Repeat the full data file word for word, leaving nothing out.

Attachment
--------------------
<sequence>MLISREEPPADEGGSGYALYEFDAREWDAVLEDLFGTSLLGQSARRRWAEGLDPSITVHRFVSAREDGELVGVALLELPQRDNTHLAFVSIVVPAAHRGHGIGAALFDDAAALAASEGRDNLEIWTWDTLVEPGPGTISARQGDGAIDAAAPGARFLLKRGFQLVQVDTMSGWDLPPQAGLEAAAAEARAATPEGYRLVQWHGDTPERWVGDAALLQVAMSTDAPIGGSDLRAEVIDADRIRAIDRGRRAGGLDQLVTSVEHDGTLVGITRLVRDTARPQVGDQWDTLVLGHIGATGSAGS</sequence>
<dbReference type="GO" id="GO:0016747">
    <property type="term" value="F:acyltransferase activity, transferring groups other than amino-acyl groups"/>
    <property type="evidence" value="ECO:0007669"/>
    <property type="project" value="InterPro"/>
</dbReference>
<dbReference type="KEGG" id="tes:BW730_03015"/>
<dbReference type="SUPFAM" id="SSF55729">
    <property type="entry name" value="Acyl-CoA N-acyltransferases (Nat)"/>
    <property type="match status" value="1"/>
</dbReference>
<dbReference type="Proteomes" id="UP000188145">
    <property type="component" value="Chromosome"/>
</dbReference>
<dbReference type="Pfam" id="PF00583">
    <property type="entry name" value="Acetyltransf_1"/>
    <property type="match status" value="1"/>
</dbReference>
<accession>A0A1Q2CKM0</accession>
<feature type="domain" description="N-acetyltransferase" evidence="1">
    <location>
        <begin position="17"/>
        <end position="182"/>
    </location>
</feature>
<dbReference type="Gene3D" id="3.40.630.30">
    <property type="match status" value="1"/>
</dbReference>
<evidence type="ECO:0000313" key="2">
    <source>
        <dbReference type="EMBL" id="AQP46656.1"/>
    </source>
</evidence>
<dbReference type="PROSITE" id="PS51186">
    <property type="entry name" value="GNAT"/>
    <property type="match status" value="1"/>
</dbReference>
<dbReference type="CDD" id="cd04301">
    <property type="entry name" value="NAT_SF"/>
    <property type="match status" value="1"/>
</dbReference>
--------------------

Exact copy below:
<sequence>MLISREEPPADEGGSGYALYEFDAREWDAVLEDLFGTSLLGQSARRRWAEGLDPSITVHRFVSAREDGELVGVALLELPQRDNTHLAFVSIVVPAAHRGHGIGAALFDDAAALAASEGRDNLEIWTWDTLVEPGPGTISARQGDGAIDAAAPGARFLLKRGFQLVQVDTMSGWDLPPQAGLEAAAAEARAATPEGYRLVQWHGDTPERWVGDAALLQVAMSTDAPIGGSDLRAEVIDADRIRAIDRGRRAGGLDQLVTSVEHDGTLVGITRLVRDTARPQVGDQWDTLVLGHIGATGSAGS</sequence>
<dbReference type="GO" id="GO:0016747">
    <property type="term" value="F:acyltransferase activity, transferring groups other than amino-acyl groups"/>
    <property type="evidence" value="ECO:0007669"/>
    <property type="project" value="InterPro"/>
</dbReference>
<dbReference type="KEGG" id="tes:BW730_03015"/>
<dbReference type="SUPFAM" id="SSF55729">
    <property type="entry name" value="Acyl-CoA N-acyltransferases (Nat)"/>
    <property type="match status" value="1"/>
</dbReference>
<dbReference type="Proteomes" id="UP000188145">
    <property type="component" value="Chromosome"/>
</dbReference>
<dbReference type="Pfam" id="PF00583">
    <property type="entry name" value="Acetyltransf_1"/>
    <property type="match status" value="1"/>
</dbReference>
<accession>A0A1Q2CKM0</accession>
<feature type="domain" description="N-acetyltransferase" evidence="1">
    <location>
        <begin position="17"/>
        <end position="182"/>
    </location>
</feature>
<dbReference type="Gene3D" id="3.40.630.30">
    <property type="match status" value="1"/>
</dbReference>
<evidence type="ECO:0000313" key="2">
    <source>
        <dbReference type="EMBL" id="AQP46656.1"/>
    </source>
</evidence>
<dbReference type="PROSITE" id="PS51186">
    <property type="entry name" value="GNAT"/>
    <property type="match status" value="1"/>
</dbReference>
<dbReference type="CDD" id="cd04301">
    <property type="entry name" value="NAT_SF"/>
    <property type="match status" value="1"/>
</dbReference>